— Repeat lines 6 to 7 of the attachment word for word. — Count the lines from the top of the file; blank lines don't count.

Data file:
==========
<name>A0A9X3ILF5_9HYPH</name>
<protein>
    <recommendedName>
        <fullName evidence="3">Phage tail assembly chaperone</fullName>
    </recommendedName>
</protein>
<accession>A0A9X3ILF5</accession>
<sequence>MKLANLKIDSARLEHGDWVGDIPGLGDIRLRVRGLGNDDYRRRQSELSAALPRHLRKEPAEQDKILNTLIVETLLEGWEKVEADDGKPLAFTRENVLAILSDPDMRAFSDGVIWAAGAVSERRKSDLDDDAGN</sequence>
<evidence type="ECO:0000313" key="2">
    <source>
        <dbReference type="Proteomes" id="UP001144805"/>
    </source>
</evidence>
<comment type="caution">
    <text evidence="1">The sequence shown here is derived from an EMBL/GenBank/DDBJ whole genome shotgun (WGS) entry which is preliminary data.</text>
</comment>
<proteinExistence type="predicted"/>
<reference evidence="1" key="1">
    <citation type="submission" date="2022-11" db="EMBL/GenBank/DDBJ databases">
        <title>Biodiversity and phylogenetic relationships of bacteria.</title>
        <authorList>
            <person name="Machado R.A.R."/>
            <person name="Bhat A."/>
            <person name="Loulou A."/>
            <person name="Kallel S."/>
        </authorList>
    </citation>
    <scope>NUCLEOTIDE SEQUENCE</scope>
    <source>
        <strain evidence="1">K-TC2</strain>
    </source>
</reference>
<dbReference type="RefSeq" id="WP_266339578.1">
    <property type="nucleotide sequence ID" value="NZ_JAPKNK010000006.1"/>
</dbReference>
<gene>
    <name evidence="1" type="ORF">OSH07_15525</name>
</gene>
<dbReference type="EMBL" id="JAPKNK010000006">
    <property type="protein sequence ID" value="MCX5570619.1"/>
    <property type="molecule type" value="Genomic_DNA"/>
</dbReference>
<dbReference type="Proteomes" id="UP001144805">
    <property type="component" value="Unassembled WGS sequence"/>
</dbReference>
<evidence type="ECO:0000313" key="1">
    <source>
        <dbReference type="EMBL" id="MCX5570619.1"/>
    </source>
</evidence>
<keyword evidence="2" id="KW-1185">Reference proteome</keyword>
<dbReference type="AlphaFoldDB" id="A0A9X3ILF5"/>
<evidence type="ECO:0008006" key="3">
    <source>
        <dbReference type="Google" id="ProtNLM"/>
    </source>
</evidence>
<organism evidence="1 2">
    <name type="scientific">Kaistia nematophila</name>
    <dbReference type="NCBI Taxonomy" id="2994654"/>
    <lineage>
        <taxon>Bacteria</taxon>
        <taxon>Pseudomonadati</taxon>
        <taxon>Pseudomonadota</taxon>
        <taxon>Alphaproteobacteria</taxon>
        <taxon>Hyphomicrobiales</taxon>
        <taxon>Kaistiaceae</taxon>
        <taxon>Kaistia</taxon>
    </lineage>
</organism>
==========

</protein>
<accession>A0A9X3ILF5</accession>